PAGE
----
I hoisted the sails and began to beat out towards the harbour entrance. It was pure magic, the magic of practising a skill that has grace and beauty in an environment that one loves.. As I brought the boat around for it's next heading, I pulled in the jib sheet and caught my bruised finger nail on the cockpit coaming. I remember the times before the colliery had pit head baths, and see myself in dirty pit clothes pushing my bike up the very steep hill in the village, a line of a poem I was writing repeating and repeating in my head, struggling to perfect itself as I made my way home after the early morning shift. I can still feel my sweat damp coal dirty shirt cold on the skin of my back, as I free wheeled down other side of the hill to the ritual of bathing, changing and eating a meal. Then to relax into an armchair and think. I know that people these days take courses in relaxation. Yet exhaustion is the best relaxer, as hunger is the best appetiser. I would sit in the chair and feel the weight of my body sinking as though it's density had increased to an intensity that the chair could not sustain. The good life? As one miner would cheerfully say, "What more does man want for a happy life than a length of coal, a large allotment, and a nagging wife". The colliery where I worked, a length of coal was a miner's stint measuring seven yards long, five feet high, and four feet six inches deep, a volume in tons approximately fourteen to fifteen.

My sail boat was seven years older than me, and no doubt had seen some hard times in the past. She was a steady, hard slogger, and not too finicky in a gale of wind. She and I got on well together, just the two of us. I sailed out of the harbour on the port tack, then turned for a westerly heading, releasing the main and jib sheets to a soldiers wind along the south coast.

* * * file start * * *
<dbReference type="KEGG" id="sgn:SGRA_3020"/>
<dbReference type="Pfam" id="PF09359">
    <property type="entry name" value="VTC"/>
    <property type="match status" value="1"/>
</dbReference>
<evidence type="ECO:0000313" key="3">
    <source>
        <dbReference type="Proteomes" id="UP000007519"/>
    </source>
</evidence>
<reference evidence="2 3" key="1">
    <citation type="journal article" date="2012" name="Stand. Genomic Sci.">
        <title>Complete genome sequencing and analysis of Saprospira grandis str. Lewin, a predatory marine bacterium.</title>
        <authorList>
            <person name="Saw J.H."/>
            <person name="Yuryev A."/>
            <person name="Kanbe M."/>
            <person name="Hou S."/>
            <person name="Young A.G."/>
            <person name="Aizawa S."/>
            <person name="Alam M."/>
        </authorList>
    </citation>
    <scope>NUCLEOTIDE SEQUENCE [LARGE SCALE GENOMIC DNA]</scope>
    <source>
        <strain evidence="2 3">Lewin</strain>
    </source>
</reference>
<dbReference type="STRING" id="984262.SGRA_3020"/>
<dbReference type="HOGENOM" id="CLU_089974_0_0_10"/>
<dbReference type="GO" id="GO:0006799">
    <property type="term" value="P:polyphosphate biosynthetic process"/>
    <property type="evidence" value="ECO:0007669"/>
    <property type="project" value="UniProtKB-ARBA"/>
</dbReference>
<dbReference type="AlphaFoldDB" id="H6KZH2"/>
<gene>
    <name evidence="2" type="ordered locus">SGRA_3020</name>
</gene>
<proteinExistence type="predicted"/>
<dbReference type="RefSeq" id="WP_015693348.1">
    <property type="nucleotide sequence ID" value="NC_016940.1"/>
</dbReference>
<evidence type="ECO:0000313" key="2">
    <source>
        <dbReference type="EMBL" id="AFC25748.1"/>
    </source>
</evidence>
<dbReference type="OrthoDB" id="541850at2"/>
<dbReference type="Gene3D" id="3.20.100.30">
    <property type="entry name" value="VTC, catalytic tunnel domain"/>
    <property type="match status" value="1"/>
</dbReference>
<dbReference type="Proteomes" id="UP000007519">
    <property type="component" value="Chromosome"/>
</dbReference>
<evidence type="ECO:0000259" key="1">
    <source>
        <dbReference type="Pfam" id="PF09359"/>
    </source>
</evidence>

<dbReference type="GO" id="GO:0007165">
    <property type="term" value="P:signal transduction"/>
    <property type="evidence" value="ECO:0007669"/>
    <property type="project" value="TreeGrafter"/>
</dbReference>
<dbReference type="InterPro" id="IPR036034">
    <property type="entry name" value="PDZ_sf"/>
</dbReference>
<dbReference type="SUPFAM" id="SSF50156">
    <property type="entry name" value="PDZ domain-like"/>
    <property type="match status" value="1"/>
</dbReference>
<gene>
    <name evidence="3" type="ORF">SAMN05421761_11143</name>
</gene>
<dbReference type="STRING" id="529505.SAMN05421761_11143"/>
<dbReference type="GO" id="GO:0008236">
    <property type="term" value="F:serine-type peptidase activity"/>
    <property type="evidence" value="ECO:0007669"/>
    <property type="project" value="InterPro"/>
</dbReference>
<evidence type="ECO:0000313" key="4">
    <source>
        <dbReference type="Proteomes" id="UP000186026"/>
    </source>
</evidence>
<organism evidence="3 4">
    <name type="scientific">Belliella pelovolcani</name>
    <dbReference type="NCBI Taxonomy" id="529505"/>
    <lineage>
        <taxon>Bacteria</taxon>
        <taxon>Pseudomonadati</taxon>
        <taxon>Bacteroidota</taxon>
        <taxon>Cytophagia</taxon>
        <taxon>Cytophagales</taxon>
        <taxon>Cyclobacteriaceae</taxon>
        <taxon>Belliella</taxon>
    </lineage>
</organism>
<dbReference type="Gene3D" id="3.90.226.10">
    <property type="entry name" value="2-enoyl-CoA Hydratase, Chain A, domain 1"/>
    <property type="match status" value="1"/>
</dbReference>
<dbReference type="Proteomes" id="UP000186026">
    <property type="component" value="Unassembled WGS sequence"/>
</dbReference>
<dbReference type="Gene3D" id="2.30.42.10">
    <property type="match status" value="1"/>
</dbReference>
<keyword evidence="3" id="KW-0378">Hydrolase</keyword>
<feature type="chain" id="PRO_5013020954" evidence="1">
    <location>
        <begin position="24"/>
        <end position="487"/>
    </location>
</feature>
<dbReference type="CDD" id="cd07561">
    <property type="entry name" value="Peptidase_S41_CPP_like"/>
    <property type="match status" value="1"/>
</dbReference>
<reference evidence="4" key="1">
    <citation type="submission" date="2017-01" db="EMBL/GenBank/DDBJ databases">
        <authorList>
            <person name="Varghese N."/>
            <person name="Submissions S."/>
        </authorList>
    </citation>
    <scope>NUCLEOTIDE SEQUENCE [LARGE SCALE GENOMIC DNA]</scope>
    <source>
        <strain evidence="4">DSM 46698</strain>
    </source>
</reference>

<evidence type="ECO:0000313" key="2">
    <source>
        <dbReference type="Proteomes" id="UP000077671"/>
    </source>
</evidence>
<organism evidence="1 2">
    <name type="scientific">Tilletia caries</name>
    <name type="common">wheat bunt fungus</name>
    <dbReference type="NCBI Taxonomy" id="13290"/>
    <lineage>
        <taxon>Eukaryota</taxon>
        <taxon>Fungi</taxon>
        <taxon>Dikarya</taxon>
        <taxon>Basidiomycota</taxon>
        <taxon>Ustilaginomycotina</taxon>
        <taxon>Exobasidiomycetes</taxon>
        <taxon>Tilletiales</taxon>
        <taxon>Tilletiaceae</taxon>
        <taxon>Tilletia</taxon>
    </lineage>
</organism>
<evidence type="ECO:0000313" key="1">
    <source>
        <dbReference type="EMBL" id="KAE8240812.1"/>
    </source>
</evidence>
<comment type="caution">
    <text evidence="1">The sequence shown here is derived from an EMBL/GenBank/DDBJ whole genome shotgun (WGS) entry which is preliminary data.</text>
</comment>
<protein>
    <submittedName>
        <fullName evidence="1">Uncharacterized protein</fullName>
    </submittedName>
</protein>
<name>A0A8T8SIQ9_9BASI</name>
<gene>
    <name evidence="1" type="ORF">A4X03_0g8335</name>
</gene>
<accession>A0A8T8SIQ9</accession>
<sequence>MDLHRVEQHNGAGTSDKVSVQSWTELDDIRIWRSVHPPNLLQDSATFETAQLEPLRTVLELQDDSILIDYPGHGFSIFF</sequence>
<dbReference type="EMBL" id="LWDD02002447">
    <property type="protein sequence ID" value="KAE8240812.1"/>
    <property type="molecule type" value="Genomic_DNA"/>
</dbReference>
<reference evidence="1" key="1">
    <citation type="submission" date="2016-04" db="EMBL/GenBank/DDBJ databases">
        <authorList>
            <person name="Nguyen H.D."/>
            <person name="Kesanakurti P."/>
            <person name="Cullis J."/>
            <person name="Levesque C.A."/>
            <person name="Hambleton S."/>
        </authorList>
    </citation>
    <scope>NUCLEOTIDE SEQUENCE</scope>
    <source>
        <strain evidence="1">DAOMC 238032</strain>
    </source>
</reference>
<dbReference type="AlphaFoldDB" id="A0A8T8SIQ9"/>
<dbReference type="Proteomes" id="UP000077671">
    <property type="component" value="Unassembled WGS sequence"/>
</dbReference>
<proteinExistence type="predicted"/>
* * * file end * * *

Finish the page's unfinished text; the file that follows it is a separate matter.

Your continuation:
I looked at my finger; it had a patch of red under the nail. Not a very bad bruise, it will only turn blue; not really a black nail at all. Memories are softened by time. I sailed on, seeing the beautiful coast of Dorset gliding past, watched a gull swoop and soar over the waves: And that old burning resentment welled up in me as I thought of once disappearing down a dark hole in the ground when the sun was shining and the world so beautiful to see. I had been out of the pit for sixteen years, but my anger was still there; against society, myself? I didn't know. But I did know that if I had my time to do again, despite wife, family and unemployment, I would choose to be nourished on the light and fresh air.

MINER'S DEATH

"Joe's been buried!"  The call came

Cracking the whip of the heart,

Crying cold like wind on sweat,

And we shivered knowing our part;

Fed pity's hungry mouth with pain

From the blow of a dirty oath,

Forgiven in humbling knees that crawled

Our prayer to the merciless earth.

 

With our hands, loving and hating,

We shifted the senseless stone,

Our eyes cursing the brooding roof

While we cowered in our flesh and bone.

When hope stood back, we found him

Beneath a stone eight feet by four

And eighteen inches thick.  We told

His Mass in tears of sweat, and for

A hymn our silent curses sang

To the organ music of our breath,

As we broke the stone and saw

The remains of the feast of death.

 

The crushed thing in a clothing shroud

We rolled for the funeral journey through

The ways of darkness into the light.

There the sun shone and flowers grew

In the blessed earth as on the day

First the world was offered us.

We blinked the darkness from our eyes;

From our hearts the poisoned pus

We drew to leave the deep wound clean,

As in truth's time we gazed again

On the shrouded thing that held

All our darkness and our pain.

 

After leaving the colliery, I found the need to write poetry diminished, for that was my means of escape during the pit years. Perhaps those years were worth it for the poetry I wrote I sometimes think in my forgetful moments.

 

 

THE PIT REVISITED.

(Winter  1967-8)

 

   Six months ago, I stepped off the cage at the pit top for what I promised myself would be the last time.   I stood in the sunshine.

 

   Yes, the sun shone that day as though to welcome me back to the light and the natural order of life.   I looked only to the life that was ahead of me, pushing into the darkness my years at the pit and the memories of my experiences there, as though it were all a bad dream.   But by doing this, I did not realise I was rejecting my liking and admiration for the men with whom I had worked with for so long.   The miners, the coal face workers, who paradoxically, by their qualities of courage tenacity and companionship, made the bad dream tolerable.